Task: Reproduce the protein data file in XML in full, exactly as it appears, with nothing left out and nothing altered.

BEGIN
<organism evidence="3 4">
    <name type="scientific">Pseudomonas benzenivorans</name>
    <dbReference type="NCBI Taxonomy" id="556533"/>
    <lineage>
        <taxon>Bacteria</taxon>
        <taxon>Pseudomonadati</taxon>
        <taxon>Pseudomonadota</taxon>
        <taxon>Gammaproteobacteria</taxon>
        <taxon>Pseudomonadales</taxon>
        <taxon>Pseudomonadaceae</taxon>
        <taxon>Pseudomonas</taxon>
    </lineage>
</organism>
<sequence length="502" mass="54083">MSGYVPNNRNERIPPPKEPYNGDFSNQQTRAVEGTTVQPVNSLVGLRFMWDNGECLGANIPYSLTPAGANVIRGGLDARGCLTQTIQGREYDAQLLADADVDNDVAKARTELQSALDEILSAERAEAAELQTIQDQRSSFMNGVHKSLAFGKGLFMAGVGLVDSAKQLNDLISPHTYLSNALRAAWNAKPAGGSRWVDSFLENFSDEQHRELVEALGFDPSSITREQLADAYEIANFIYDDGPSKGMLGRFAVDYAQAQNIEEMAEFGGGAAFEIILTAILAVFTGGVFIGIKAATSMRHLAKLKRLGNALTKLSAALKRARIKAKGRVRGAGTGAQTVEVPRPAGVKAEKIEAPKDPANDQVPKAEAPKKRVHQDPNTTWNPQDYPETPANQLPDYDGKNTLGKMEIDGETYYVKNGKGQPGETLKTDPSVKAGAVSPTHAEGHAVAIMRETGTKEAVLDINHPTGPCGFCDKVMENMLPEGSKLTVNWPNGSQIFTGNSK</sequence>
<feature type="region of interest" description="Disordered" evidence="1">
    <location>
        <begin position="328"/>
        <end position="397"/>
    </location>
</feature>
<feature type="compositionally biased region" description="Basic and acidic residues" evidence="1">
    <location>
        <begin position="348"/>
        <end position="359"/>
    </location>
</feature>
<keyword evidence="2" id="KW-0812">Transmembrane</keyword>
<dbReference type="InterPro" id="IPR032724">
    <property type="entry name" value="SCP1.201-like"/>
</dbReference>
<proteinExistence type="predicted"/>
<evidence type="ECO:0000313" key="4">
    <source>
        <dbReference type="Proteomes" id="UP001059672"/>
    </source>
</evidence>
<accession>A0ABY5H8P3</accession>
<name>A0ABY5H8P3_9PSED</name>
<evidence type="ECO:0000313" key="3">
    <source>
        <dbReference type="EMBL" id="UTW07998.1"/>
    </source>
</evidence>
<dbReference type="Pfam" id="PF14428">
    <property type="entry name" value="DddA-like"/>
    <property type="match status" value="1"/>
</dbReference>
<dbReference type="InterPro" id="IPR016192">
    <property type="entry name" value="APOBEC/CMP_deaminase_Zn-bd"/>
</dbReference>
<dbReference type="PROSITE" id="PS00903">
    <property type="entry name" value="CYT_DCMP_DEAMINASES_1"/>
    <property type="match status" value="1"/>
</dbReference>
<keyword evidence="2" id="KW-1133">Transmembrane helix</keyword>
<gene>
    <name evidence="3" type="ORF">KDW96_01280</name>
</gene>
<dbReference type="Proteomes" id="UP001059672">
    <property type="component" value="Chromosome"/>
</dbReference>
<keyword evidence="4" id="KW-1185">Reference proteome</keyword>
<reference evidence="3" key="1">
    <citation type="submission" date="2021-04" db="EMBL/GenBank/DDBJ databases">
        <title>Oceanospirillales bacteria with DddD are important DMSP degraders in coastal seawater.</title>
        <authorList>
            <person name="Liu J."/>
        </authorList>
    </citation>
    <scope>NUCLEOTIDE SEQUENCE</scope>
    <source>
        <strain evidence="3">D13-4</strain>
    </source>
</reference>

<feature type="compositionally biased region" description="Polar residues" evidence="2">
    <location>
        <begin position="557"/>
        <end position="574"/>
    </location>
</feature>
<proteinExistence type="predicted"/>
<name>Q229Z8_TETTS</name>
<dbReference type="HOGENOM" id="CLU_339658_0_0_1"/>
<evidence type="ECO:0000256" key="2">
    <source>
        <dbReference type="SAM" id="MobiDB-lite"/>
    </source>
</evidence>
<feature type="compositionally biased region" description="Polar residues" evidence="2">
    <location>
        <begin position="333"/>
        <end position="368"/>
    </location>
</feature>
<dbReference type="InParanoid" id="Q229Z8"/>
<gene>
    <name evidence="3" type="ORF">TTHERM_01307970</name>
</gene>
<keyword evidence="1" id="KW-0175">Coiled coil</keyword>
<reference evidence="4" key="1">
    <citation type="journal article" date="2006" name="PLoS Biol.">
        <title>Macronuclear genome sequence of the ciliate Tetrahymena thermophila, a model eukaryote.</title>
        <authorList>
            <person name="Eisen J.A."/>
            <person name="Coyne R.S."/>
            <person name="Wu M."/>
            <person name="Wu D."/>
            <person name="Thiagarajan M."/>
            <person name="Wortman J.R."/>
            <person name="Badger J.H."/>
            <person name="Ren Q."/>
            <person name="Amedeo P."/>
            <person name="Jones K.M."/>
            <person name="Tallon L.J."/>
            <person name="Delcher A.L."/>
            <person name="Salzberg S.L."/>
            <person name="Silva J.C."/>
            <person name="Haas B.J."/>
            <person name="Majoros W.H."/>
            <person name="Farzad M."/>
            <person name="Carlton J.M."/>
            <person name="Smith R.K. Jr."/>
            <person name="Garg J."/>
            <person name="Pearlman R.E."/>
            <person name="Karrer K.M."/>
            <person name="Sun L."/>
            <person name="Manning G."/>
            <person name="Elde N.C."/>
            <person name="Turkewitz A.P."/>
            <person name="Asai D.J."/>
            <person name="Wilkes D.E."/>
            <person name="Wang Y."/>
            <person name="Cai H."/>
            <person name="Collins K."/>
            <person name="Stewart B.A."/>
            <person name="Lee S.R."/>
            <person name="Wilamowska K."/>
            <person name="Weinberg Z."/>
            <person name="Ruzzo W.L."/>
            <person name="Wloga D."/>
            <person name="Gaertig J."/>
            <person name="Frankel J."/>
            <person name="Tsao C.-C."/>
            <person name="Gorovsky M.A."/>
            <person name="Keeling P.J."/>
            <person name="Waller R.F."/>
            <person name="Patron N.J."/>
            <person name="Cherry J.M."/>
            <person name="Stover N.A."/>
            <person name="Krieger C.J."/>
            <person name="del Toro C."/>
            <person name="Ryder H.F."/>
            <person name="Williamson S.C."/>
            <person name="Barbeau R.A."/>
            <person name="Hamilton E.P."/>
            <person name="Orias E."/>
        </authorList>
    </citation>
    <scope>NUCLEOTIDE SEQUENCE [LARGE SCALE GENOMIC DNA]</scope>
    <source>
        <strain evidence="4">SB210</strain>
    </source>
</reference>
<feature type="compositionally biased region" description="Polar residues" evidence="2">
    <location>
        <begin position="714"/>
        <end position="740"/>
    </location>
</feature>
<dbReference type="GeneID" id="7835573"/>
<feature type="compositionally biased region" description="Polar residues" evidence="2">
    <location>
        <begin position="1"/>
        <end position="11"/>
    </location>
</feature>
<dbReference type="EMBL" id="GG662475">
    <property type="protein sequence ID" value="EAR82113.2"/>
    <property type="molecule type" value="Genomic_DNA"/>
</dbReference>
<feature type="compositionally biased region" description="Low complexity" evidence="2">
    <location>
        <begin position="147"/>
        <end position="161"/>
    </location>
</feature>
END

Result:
<organism evidence="3 4">
    <name type="scientific">Pseudomonas benzenivorans</name>
    <dbReference type="NCBI Taxonomy" id="556533"/>
    <lineage>
        <taxon>Bacteria</taxon>
        <taxon>Pseudomonadati</taxon>
        <taxon>Pseudomonadota</taxon>
        <taxon>Gammaproteobacteria</taxon>
        <taxon>Pseudomonadales</taxon>
        <taxon>Pseudomonadaceae</taxon>
        <taxon>Pseudomonas</taxon>
    </lineage>
</organism>
<sequence length="502" mass="54083">MSGYVPNNRNERIPPPKEPYNGDFSNQQTRAVEGTTVQPVNSLVGLRFMWDNGECLGANIPYSLTPAGANVIRGGLDARGCLTQTIQGREYDAQLLADADVDNDVAKARTELQSALDEILSAERAEAAELQTIQDQRSSFMNGVHKSLAFGKGLFMAGVGLVDSAKQLNDLISPHTYLSNALRAAWNAKPAGGSRWVDSFLENFSDEQHRELVEALGFDPSSITREQLADAYEIANFIYDDGPSKGMLGRFAVDYAQAQNIEEMAEFGGGAAFEIILTAILAVFTGGVFIGIKAATSMRHLAKLKRLGNALTKLSAALKRARIKAKGRVRGAGTGAQTVEVPRPAGVKAEKIEAPKDPANDQVPKAEAPKKRVHQDPNTTWNPQDYPETPANQLPDYDGKNTLGKMEIDGETYYVKNGKGQPGETLKTDPSVKAGAVSPTHAEGHAVAIMRETGTKEAVLDINHPTGPCGFCDKVMENMLPEGSKLTVNWPNGSQIFTGNSK</sequence>
<feature type="region of interest" description="Disordered" evidence="1">
    <location>
        <begin position="328"/>
        <end position="397"/>
    </location>
</feature>
<feature type="compositionally biased region" description="Basic and acidic residues" evidence="1">
    <location>
        <begin position="348"/>
        <end position="359"/>
    </location>
</feature>
<keyword evidence="2" id="KW-0812">Transmembrane</keyword>
<dbReference type="InterPro" id="IPR032724">
    <property type="entry name" value="SCP1.201-like"/>
</dbReference>
<proteinExistence type="predicted"/>
<evidence type="ECO:0000313" key="4">
    <source>
        <dbReference type="Proteomes" id="UP001059672"/>
    </source>
</evidence>
<accession>A0ABY5H8P3</accession>
<name>A0ABY5H8P3_9PSED</name>
<evidence type="ECO:0000313" key="3">
    <source>
        <dbReference type="EMBL" id="UTW07998.1"/>
    </source>
</evidence>
<dbReference type="Pfam" id="PF14428">
    <property type="entry name" value="DddA-like"/>
    <property type="match status" value="1"/>
</dbReference>
<dbReference type="InterPro" id="IPR016192">
    <property type="entry name" value="APOBEC/CMP_deaminase_Zn-bd"/>
</dbReference>
<dbReference type="PROSITE" id="PS00903">
    <property type="entry name" value="CYT_DCMP_DEAMINASES_1"/>
    <property type="match status" value="1"/>
</dbReference>
<keyword evidence="2" id="KW-1133">Transmembrane helix</keyword>
<gene>
    <name evidence="3" type="ORF">KDW96_01280</name>
</gene>
<dbReference type="Proteomes" id="UP001059672">
    <property type="component" value="Chromosome"/>
</dbReference>
<keyword evidence="4" id="KW-1185">Reference proteome</keyword>
<reference evidence="3" key="1">
    <citation type="submission" date="2021-04" db="EMBL/GenBank/DDBJ databases">
        <title>Oceanospirillales bacteria with DddD are important DMSP degraders in coastal seawater.</title>
        <authorList>
            <person name="Liu J."/>
        </authorList>
    </citation>
    <scope>NUCLEOTIDE SEQUENCE</scope>
    <source>
        <strain evidence="3">D13-4</strain>
    </source>
</reference>

<feature type="compositionally biased region" description="Polar residues" evidence="2">
    <location>
        <begin position="557"/>
        <end position="574"/>
    </location>
</feature>
<proteinExistence type="predicted"/>
<name>Q229Z8_TETTS</name>
<dbReference type="HOGENOM" id="CLU_339658_0_0_1"/>
<evidence type="ECO:0000256" key="2">
    <source>
        <dbReference type="SAM" id="MobiDB-lite"/>
    </source>
</evidence>
<feature type="compositionally biased region" description="Polar residues" evidence="2">
    <location>
        <begin position="333"/>
        <end position="368"/>
    </location>
</feature>
<dbReference type="InParanoid" id="Q229Z8"/>
<gene>
    <name evidence="3" type="ORF">TTHERM_01307970</name>
</gene>
<keyword evidence="1" id="KW-0175">Coiled coil</keyword>
<reference evidence="4" key="1">
    <citation type="journal article" date="2006" name="PLoS Biol.">
        <title>Macronuclear genome sequence of the ciliate Tetrahymena thermophila, a model eukaryote.</title>
        <authorList>
            <person name="Eisen J.A."/>
            <person name="Coyne R.S."/>
            <person name="Wu M."/>
            <person name="Wu D."/>
            <person name="Thiagarajan M."/>
            <person name="Wortman J.R."/>
            <person name="Badger J.H."/>
            <person name="Ren Q."/>
            <person name="Amedeo P."/>
            <person name="Jones K.M."/>
            <person name="Tallon L.J."/>
            <person name="Delcher A.L."/>
            <person name="Salzberg S.L."/>
            <person name="Silva J.C."/>
            <person name="Haas B.J."/>
            <person name="Majoros W.H."/>
            <person name="Farzad M."/>
            <person name="Carlton J.M."/>
            <person name="Smith R.K. Jr."/>
            <person name="Garg J."/>
            <person name="Pearlman R.E."/>
            <person name="Karrer K.M."/>
            <person name="Sun L."/>
            <person name="Manning G."/>
            <person name="Elde N.C."/>
            <person name="Turkewitz A.P."/>
            <person name="Asai D.J."/>
            <person name="Wilkes D.E."/>
            <person name="Wang Y."/>
            <person name="Cai H."/>
            <person name="Collins K."/>
            <person name="Stewart B.A."/>
            <person name="Lee S.R."/>
            <person name="Wilamowska K."/>
            <person name="Weinberg Z."/>
            <person name="Ruzzo W.L."/>
            <person name="Wloga D."/>
            <person name="Gaertig J."/>
            <person name="Frankel J."/>
            <person name="Tsao C.-C."/>
            <person name="Gorovsky M.A."/>
            <person name="Keeling P.J."/>
            <person name="Waller R.F."/>
            <person name="Patron N.J."/>
            <person name="Cherry J.M."/>
            <person name="Stover N.A."/>
            <person name="Krieger C.J."/>
            <person name="del Toro C."/>
            <person name="Ryder H.F."/>
            <person name="Williamson S.C."/>
            <person name="Barbeau R.A."/>
            <person name="Hamilton E.P."/>
            <person name="Orias E."/>
        </authorList>
    </citation>
    <scope>NUCLEOTIDE SEQUENCE [LARGE SCALE GENOMIC DNA]</scope>
    <source>
        <strain evidence="4">SB210</strain>
    </source>
</reference>
<feature type="compositionally biased region" description="Polar residues" evidence="2">
    <location>
        <begin position="714"/>
        <end position="740"/>
    </location>
</feature>
<dbReference type="GeneID" id="7835573"/>
<feature type="compositionally biased region" description="Polar residues" evidence="2">
    <location>
        <begin position="1"/>
        <end position="11"/>
    </location>
</feature>
<dbReference type="EMBL" id="GG662475">
    <property type="protein sequence ID" value="EAR82113.2"/>
    <property type="molecule type" value="Genomic_DNA"/>
</dbReference>
<feature type="compositionally biased region" description="Low complexity" evidence="2">
    <location>
        <begin position="147"/>
        <end position="161"/>
    </location>
</feature>